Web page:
The COVID-19 public inquiry: a case of when, and not if
Is an inquiry inevitable?
Martin English is the Recognised Legal Representative for the North West Ambulance Service NHS Trust at the independent public inquiry investigating the deaths of the victims of the 2017 Manchester Arena terror attack.
As soon as Boris Johnson announced lockdown on Monday 23 March 2020, much of the press started to reference a future hypothetical public inquiry when discussing the internal debate within government on the speed and range of lockdown measures taken against the pandemic. The spectre of a future inquiry has also often been cited by government ministers at the daily Downing Street press conference as a rebuttal to questions probing at potential discord in the government’s approach.
However, the clamour for a public inquiry is becoming louder and more organised, and now the question is not if there will be a public inquiry but when. First, bereaved families and prominent lawyers were widely reported requesting a public inquiry and an urgent commencement of hearings to learn lessons (bereaved families call for inquiry). Second, the First Minister of Wales, Mark Drakeford, became the first leader of any of the devolved nations to outline his support for an independent public inquiry (Drakeford backs inquiry).
Is an inquiry inevitable?
There are legal reasons why an independent public inquiry is inevitable and why it will need to be wide-ranging. The state’s obligations under Article 2 of the European Convention of Human Rights will necessitate an effective investigation into the handling of the pandemic. The coronial process for individual cases is unlikely to discharge that obligation; we only need to look at the Chief Coroner’s Guidance No.37 published on 28 April 2020 to identify why. Many deaths caused by coronavirus are naturally occurring and will not be referred to a coroner. Furthermore, emergency legislation removed the requirement for coronavirus-related deaths to automatically trigger a jury inquest as a notifiable illness. For the limited number of deaths that do require an inquest, the issues which might be most pertinent to the family’s concerns are likely to fall outside scope once coroners pay due regard to the Chief Coroner guidance in paragraph 13:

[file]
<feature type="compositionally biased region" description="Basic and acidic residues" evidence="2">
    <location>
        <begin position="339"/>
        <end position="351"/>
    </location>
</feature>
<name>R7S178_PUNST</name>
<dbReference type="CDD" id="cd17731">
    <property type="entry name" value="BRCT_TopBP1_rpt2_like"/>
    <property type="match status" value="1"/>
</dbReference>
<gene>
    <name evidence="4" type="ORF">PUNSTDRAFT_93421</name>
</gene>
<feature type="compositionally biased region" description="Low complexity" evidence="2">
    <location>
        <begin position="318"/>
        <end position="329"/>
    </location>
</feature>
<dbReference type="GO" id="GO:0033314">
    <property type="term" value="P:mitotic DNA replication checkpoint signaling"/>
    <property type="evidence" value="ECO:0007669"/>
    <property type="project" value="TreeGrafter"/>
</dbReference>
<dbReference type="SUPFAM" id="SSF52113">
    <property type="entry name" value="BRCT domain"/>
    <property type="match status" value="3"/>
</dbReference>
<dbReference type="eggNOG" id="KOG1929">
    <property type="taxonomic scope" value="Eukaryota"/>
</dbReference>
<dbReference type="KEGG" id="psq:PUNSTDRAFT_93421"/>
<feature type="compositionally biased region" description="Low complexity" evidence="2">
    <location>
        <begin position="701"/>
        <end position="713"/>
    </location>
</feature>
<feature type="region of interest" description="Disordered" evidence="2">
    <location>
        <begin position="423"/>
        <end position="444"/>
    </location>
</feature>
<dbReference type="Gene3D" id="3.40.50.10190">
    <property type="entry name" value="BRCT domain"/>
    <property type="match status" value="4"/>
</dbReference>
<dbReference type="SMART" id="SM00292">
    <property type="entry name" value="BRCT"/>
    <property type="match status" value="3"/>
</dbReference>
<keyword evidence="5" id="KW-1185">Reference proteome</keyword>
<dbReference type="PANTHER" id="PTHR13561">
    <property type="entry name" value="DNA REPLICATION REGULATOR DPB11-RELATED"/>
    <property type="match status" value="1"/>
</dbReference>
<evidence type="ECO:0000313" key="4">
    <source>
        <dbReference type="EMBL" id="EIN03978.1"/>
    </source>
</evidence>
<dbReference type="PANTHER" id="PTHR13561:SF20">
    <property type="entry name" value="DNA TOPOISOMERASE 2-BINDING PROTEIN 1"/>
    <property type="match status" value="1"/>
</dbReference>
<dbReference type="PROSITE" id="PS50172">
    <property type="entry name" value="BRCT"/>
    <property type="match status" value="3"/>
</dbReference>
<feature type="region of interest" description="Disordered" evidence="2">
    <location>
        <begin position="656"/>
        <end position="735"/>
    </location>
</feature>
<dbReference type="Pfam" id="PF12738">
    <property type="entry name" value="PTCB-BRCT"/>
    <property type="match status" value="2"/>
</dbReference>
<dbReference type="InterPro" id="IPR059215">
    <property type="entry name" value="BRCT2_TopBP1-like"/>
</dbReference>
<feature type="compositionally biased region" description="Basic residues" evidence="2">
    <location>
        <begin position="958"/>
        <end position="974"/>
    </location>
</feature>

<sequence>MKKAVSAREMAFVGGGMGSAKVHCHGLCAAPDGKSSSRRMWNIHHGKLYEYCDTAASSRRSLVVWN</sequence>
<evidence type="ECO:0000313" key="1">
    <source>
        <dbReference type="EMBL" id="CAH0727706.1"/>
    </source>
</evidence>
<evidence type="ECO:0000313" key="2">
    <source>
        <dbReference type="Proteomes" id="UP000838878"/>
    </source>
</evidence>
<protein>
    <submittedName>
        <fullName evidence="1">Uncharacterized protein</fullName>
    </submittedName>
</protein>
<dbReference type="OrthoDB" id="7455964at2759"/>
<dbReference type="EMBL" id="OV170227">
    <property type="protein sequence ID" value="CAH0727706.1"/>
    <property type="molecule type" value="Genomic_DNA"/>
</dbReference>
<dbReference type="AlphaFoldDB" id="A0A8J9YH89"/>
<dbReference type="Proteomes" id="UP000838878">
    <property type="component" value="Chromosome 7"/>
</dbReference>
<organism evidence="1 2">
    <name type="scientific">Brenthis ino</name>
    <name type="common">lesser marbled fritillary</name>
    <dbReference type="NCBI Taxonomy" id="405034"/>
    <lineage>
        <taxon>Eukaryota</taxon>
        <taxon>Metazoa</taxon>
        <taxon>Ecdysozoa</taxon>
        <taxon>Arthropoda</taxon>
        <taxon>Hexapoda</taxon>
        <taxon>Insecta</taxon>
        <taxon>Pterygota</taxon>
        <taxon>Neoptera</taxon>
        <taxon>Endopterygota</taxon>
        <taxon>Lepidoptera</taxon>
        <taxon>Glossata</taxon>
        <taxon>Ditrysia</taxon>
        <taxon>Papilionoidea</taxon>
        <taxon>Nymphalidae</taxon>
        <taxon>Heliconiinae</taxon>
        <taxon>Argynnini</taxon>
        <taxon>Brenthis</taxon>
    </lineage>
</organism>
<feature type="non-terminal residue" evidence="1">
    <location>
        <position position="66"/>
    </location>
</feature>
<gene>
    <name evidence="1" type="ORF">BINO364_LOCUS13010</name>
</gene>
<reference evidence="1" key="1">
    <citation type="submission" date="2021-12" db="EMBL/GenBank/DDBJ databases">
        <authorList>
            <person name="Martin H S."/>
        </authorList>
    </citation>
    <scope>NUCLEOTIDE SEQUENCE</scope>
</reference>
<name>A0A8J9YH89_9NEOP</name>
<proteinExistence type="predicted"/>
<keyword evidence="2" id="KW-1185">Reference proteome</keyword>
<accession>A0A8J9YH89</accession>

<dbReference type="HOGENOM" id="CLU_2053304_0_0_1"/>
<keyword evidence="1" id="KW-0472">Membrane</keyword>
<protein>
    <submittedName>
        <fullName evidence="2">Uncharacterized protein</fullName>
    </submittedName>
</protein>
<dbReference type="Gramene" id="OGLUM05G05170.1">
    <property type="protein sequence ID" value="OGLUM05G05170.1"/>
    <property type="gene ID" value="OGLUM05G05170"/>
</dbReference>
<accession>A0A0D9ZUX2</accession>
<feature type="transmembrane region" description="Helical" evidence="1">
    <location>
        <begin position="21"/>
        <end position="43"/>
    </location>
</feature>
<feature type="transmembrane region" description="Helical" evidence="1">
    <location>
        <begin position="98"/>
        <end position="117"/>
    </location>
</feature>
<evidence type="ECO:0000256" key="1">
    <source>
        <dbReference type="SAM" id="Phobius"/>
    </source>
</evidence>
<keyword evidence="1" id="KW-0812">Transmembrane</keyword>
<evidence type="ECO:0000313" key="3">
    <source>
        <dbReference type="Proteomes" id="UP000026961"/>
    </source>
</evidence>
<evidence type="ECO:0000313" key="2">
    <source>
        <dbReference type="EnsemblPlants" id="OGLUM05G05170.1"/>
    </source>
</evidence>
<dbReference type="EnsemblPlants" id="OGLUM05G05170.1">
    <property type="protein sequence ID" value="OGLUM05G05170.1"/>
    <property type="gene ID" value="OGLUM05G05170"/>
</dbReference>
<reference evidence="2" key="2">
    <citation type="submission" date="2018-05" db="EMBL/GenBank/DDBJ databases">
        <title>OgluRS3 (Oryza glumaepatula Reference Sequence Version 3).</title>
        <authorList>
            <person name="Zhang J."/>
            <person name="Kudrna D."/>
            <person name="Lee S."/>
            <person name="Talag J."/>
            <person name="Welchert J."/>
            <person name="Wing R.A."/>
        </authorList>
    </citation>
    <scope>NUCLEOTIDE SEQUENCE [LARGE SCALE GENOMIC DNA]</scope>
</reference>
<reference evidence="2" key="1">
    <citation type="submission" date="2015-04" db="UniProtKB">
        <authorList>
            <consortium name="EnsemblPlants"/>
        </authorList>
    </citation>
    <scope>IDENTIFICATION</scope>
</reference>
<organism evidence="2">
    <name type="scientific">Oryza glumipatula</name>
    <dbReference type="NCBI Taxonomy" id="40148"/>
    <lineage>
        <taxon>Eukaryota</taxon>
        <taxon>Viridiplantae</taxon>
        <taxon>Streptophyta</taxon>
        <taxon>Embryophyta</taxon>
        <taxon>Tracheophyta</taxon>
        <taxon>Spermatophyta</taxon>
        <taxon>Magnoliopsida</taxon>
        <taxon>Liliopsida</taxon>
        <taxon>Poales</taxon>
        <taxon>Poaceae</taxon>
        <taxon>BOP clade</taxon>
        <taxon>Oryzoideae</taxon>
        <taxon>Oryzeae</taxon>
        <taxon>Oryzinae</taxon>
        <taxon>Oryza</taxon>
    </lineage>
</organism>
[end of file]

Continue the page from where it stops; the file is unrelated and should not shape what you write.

Coroners are reminded that an inquest is not the right forum for addressing concerns about high level government or public policy.
Indeed, when considering paragraph 14, the Chief Coroner seems to be another important figure planning for the future independent public inquiry when he advises that if the coroner considers that a proper investigation into the death requires that evidence or material be obtained in relation to matters of policy and resourcing (e.g. the adequacy of provision of PPE for clinicians in a particular hospital or department), he or she may choose to suspend the investigation until it becomes clear how such enquiries can best be pursued (Link to Guidance 37).
What will a future inquiry cover?
Under the Inquiries Act 2005 it is for the government to institute a statutory inquiry and set the terms of reference, but given the effects of the pandemic, a future inquiry is likely to set wide-ranging and multifaceted terms of reference. It must also do so to address the legal issues which different coroners across many jurisdictions will not be able to fully investigate, or indeed cannot fully investigate.
Recent inquiries have managed to handle wide-ranging subject matter. The statutory framework of a public inquiry is well suited to dealing with issues such as the early attempts to track and trace, the timely provision of appropriate PPE for healthcare staff, the efficacy of the scientific modelling, the timing of lockdown measures, the government’s preparedness for a pandemic and the steps taken to protect care homes.
Witnesses, documentary evidence and designated Core Participants will be drawn from all corners of society and all sectors of our economy, from frontline healthcare trusts, to companies which manufacture medical and protective equipment, as well as national and regional organisations co-ordinating the response to the outbreak.
The inevitable inquiry has not been instituted and history tells us it takes many months and years for the hearings to start but the clamour for an inquiry is growing and the need inevitable – be prepared for the process to start before we see a return to normal, new or otherwise. It is critical any organisation involved in some way in the pandemic response ensures evidence is preserved and key decisions clearly documented.
If this topic raises any issues or concerns for you, please speak to Martin English, Principal Associate, on email@example.com.
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